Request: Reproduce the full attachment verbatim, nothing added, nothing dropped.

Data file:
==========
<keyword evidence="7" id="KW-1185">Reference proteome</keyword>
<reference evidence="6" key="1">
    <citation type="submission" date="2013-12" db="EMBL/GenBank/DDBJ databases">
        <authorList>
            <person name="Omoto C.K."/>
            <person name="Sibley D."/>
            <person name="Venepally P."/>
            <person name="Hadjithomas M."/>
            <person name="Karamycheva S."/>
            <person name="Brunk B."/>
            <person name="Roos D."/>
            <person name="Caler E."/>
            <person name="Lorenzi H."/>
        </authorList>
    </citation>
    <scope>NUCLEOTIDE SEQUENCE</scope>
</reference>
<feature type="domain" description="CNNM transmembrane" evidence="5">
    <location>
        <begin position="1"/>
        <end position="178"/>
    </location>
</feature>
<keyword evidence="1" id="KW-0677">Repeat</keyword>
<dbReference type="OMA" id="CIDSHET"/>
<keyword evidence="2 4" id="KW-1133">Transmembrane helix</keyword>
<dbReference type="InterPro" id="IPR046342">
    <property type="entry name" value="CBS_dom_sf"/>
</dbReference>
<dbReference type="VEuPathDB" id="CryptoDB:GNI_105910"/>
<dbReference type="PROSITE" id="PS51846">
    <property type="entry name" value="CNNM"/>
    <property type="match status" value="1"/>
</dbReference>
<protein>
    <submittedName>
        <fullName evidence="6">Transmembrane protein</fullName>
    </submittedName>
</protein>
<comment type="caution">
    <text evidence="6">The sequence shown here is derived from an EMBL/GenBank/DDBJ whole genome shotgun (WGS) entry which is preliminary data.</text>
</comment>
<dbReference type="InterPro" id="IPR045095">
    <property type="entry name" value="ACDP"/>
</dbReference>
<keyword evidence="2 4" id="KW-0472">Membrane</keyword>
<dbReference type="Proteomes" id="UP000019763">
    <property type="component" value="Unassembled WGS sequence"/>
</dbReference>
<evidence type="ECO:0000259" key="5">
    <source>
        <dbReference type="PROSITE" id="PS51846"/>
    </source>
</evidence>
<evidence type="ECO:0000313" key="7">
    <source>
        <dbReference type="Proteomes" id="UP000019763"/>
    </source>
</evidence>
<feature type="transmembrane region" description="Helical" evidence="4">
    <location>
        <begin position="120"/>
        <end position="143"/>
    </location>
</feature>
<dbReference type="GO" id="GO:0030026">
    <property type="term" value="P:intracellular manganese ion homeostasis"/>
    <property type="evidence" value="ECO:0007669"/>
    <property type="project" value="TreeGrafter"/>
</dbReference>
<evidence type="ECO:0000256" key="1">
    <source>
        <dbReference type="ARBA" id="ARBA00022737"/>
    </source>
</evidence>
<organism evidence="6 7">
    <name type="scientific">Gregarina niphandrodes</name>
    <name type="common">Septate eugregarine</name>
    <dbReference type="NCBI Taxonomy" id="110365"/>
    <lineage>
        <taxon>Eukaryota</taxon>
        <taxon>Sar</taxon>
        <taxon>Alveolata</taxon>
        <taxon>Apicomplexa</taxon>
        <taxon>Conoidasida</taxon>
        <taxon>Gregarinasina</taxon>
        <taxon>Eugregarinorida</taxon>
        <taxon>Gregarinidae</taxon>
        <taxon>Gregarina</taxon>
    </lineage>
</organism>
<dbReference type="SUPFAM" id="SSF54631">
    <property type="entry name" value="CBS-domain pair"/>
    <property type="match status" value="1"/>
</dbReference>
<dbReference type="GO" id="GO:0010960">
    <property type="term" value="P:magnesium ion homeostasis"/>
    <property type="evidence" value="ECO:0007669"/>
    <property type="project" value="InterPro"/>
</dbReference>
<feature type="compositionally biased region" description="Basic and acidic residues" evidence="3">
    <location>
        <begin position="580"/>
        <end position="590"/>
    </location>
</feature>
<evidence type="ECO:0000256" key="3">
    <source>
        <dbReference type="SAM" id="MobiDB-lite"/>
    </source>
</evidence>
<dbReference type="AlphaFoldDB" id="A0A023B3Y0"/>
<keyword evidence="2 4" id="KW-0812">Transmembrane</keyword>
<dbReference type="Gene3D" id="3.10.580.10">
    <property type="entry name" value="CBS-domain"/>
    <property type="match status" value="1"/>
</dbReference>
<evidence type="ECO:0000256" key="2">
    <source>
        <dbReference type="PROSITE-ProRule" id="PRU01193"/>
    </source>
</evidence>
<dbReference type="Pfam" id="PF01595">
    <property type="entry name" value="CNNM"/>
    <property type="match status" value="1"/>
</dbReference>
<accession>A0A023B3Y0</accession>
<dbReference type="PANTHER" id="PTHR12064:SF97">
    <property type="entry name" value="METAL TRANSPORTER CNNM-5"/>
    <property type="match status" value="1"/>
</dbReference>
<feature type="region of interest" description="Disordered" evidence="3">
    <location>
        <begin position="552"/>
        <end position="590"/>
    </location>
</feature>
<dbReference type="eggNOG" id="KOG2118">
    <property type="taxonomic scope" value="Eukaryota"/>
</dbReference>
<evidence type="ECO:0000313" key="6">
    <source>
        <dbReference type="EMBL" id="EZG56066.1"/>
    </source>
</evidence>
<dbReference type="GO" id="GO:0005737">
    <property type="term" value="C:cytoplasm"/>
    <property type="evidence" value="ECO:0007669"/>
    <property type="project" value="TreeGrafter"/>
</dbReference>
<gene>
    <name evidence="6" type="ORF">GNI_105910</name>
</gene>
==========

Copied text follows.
<keyword evidence="7" id="KW-1185">Reference proteome</keyword>
<reference evidence="6" key="1">
    <citation type="submission" date="2013-12" db="EMBL/GenBank/DDBJ databases">
        <authorList>
            <person name="Omoto C.K."/>
            <person name="Sibley D."/>
            <person name="Venepally P."/>
            <person name="Hadjithomas M."/>
            <person name="Karamycheva S."/>
            <person name="Brunk B."/>
            <person name="Roos D."/>
            <person name="Caler E."/>
            <person name="Lorenzi H."/>
        </authorList>
    </citation>
    <scope>NUCLEOTIDE SEQUENCE</scope>
</reference>
<feature type="domain" description="CNNM transmembrane" evidence="5">
    <location>
        <begin position="1"/>
        <end position="178"/>
    </location>
</feature>
<keyword evidence="1" id="KW-0677">Repeat</keyword>
<dbReference type="OMA" id="CIDSHET"/>
<keyword evidence="2 4" id="KW-1133">Transmembrane helix</keyword>
<dbReference type="InterPro" id="IPR046342">
    <property type="entry name" value="CBS_dom_sf"/>
</dbReference>
<dbReference type="VEuPathDB" id="CryptoDB:GNI_105910"/>
<dbReference type="PROSITE" id="PS51846">
    <property type="entry name" value="CNNM"/>
    <property type="match status" value="1"/>
</dbReference>
<protein>
    <submittedName>
        <fullName evidence="6">Transmembrane protein</fullName>
    </submittedName>
</protein>
<comment type="caution">
    <text evidence="6">The sequence shown here is derived from an EMBL/GenBank/DDBJ whole genome shotgun (WGS) entry which is preliminary data.</text>
</comment>
<dbReference type="InterPro" id="IPR045095">
    <property type="entry name" value="ACDP"/>
</dbReference>
<keyword evidence="2 4" id="KW-0472">Membrane</keyword>
<dbReference type="Proteomes" id="UP000019763">
    <property type="component" value="Unassembled WGS sequence"/>
</dbReference>
<evidence type="ECO:0000259" key="5">
    <source>
        <dbReference type="PROSITE" id="PS51846"/>
    </source>
</evidence>
<evidence type="ECO:0000313" key="7">
    <source>
        <dbReference type="Proteomes" id="UP000019763"/>
    </source>
</evidence>
<feature type="transmembrane region" description="Helical" evidence="4">
    <location>
        <begin position="120"/>
        <end position="143"/>
    </location>
</feature>
<dbReference type="GO" id="GO:0030026">
    <property type="term" value="P:intracellular manganese ion homeostasis"/>
    <property type="evidence" value="ECO:0007669"/>
    <property type="project" value="TreeGrafter"/>
</dbReference>
<evidence type="ECO:0000256" key="1">
    <source>
        <dbReference type="ARBA" id="ARBA00022737"/>
    </source>
</evidence>
<organism evidence="6 7">
    <name type="scientific">Gregarina niphandrodes</name>
    <name type="common">Septate eugregarine</name>
    <dbReference type="NCBI Taxonomy" id="110365"/>
    <lineage>
        <taxon>Eukaryota</taxon>
        <taxon>Sar</taxon>
        <taxon>Alveolata</taxon>
        <taxon>Apicomplexa</taxon>
        <taxon>Conoidasida</taxon>
        <taxon>Gregarinasina</taxon>
        <taxon>Eugregarinorida</taxon>
        <taxon>Gregarinidae</taxon>
        <taxon>Gregarina</taxon>
    </lineage>
</organism>
<dbReference type="SUPFAM" id="SSF54631">
    <property type="entry name" value="CBS-domain pair"/>
    <property type="match status" value="1"/>
</dbReference>
<dbReference type="GO" id="GO:0010960">
    <property type="term" value="P:magnesium ion homeostasis"/>
    <property type="evidence" value="ECO:0007669"/>
    <property type="project" value="InterPro"/>
</dbReference>
<feature type="compositionally biased region" description="Basic and acidic residues" evidence="3">
    <location>
        <begin position="580"/>
        <end position="590"/>
    </location>
</feature>
<evidence type="ECO:0000256" key="3">
    <source>
        <dbReference type="SAM" id="MobiDB-lite"/>
    </source>
</evidence>
<dbReference type="AlphaFoldDB" id="A0A023B3Y0"/>
<keyword evidence="2 4" id="KW-0812">Transmembrane</keyword>
<dbReference type="Gene3D" id="3.10.580.10">
    <property type="entry name" value="CBS-domain"/>
    <property type="match status" value="1"/>
</dbReference>
<evidence type="ECO:0000256" key="2">
    <source>
        <dbReference type="PROSITE-ProRule" id="PRU01193"/>
    </source>
</evidence>
<dbReference type="Pfam" id="PF01595">
    <property type="entry name" value="CNNM"/>
    <property type="match status" value="1"/>
</dbReference>
<accession>A0A023B3Y0</accession>
<dbReference type="PANTHER" id="PTHR12064:SF97">
    <property type="entry name" value="METAL TRANSPORTER CNNM-5"/>
    <property type="match status" value="1"/>
</dbReference>
<feature type="region of interest" description="Disordered" evidence="3">
    <location>
        <begin position="552"/>
        <end position="590"/>
    </location>
</feature>
<dbReference type="eggNOG" id="KOG2118">
    <property type="taxonomic scope" value="Eukaryota"/>
</dbReference>
<evidence type="ECO:0000313" key="6">
    <source>
        <dbReference type="EMBL" id="EZG56066.1"/>
    </source>
</evidence>
<dbReference type="GO" id="GO:0005737">
    <property type="term" value="C:cytoplasm"/>
    <property type="evidence" value="ECO:0007669"/>
    <property type="project" value="TreeGrafter"/>
</dbReference>
<gene>
    <name evidence="6" type="ORF">GNI_105910</name>
</gene>